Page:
Posts Tagged ‘critical theory’

Scholar’s Corner: POLITICS OF PIETY

As a doctoral student at the Graduate Center of the City University of New York, I am currently preparing to take the long-awaited “Second Examination” in August. This consists of a rigorous set of written and oral exams on three scholarly fields that I myself have defined. In this way it is unlike the much broader “First Examination,” which covered all of theatre history and theory in the widest possible scope.

My three fields are as follows:

1) “Approaches to Embodied Practice” (30 books)

2) “Actor Training in the U.S. since 1930” (25 books)

3) “Affect, Politics, and Performance” (25 books)

With the idea that these topics could be of interest to the Movement Research community, I will be posting brief discussions of some of my favorite books here throughout the month of July. Each of the books I will address was published in the past ten years, and each is excellent overall. They are all scholarly works, although some are more accessible in tone and language than others. I hope that these blog entries will point theory-minded practitioners towards some new ideas in emerging scholarship — and perhaps tempt some scholars to the website of Movement Research.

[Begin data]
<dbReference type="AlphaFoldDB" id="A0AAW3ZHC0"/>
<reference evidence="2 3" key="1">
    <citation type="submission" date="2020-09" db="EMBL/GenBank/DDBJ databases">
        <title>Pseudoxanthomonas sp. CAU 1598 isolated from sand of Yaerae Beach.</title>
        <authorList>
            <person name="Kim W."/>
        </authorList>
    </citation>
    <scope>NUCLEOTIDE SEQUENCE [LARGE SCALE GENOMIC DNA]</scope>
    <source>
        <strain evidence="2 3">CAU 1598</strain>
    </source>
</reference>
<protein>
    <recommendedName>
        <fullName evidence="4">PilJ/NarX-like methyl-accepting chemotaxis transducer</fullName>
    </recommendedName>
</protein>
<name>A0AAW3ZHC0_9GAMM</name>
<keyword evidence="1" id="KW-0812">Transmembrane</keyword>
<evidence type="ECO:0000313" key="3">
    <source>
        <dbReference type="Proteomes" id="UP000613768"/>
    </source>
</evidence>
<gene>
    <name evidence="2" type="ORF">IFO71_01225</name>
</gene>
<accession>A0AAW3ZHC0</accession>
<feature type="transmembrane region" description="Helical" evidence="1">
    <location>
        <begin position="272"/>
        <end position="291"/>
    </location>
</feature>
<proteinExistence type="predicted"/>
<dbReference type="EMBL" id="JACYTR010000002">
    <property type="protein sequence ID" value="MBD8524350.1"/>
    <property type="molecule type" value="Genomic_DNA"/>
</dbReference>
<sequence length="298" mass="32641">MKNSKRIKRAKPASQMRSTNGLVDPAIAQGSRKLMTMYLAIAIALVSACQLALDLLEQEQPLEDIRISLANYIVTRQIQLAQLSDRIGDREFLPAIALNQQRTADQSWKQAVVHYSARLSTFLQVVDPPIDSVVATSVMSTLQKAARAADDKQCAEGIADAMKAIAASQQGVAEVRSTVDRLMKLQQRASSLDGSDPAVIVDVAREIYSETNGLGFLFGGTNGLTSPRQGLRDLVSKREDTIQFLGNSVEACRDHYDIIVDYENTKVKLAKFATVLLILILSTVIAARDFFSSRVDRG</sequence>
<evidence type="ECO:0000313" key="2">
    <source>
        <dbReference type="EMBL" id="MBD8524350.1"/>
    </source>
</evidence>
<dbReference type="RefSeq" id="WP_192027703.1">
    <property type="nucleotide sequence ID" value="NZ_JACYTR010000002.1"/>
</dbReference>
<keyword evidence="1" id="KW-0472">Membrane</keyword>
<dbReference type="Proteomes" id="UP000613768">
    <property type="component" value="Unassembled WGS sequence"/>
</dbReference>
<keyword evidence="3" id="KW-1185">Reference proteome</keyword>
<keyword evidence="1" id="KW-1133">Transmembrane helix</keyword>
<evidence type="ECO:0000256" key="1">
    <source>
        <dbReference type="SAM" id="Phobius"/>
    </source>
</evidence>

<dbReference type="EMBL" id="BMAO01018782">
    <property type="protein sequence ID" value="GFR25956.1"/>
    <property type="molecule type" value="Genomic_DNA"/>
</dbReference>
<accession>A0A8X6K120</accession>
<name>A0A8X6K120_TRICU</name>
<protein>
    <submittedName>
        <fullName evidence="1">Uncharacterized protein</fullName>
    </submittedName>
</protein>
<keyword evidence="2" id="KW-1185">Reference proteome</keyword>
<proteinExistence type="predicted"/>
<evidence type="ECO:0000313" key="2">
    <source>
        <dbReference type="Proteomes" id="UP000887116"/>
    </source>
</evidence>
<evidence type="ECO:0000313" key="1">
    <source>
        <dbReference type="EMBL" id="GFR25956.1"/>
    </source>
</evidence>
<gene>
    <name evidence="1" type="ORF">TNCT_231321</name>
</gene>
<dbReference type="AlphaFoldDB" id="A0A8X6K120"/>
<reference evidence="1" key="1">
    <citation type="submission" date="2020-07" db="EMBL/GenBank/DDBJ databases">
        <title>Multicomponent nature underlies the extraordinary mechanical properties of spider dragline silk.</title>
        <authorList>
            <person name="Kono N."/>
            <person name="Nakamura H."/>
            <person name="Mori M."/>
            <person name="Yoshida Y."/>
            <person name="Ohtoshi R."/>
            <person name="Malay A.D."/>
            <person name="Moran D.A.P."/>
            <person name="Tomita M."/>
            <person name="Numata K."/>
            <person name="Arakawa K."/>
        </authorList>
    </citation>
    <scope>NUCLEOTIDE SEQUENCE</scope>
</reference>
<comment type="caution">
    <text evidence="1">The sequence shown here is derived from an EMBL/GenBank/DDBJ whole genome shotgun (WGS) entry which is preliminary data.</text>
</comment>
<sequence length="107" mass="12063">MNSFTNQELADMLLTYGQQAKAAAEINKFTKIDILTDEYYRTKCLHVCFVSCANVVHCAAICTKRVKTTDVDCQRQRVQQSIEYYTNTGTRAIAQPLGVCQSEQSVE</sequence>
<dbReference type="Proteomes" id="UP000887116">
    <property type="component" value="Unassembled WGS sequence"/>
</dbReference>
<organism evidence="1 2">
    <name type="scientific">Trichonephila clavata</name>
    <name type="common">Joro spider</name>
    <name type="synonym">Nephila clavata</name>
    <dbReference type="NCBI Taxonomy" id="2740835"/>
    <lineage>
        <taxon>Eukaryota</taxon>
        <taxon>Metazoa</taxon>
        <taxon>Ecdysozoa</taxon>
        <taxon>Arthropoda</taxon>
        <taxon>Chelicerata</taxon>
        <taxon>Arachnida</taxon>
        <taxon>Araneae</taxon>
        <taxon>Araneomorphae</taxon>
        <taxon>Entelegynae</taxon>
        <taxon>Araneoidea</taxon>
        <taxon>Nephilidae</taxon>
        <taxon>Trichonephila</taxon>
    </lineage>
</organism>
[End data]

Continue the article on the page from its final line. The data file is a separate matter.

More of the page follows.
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Polemic: “vocabulary”

The idea that performance work is based on a “vocabulary” of movements or gestures may be useful in some contexts but is also problematic and fundamentally misleading.

Technique is not language. Technique shares some similarities with language, but using language as a metaphor for embodied technique (as many people do) leaves out a huge aspect of technique and collapses the essential differences between performance and writing.

I am not blind to the advantages of Read the rest of this entry »

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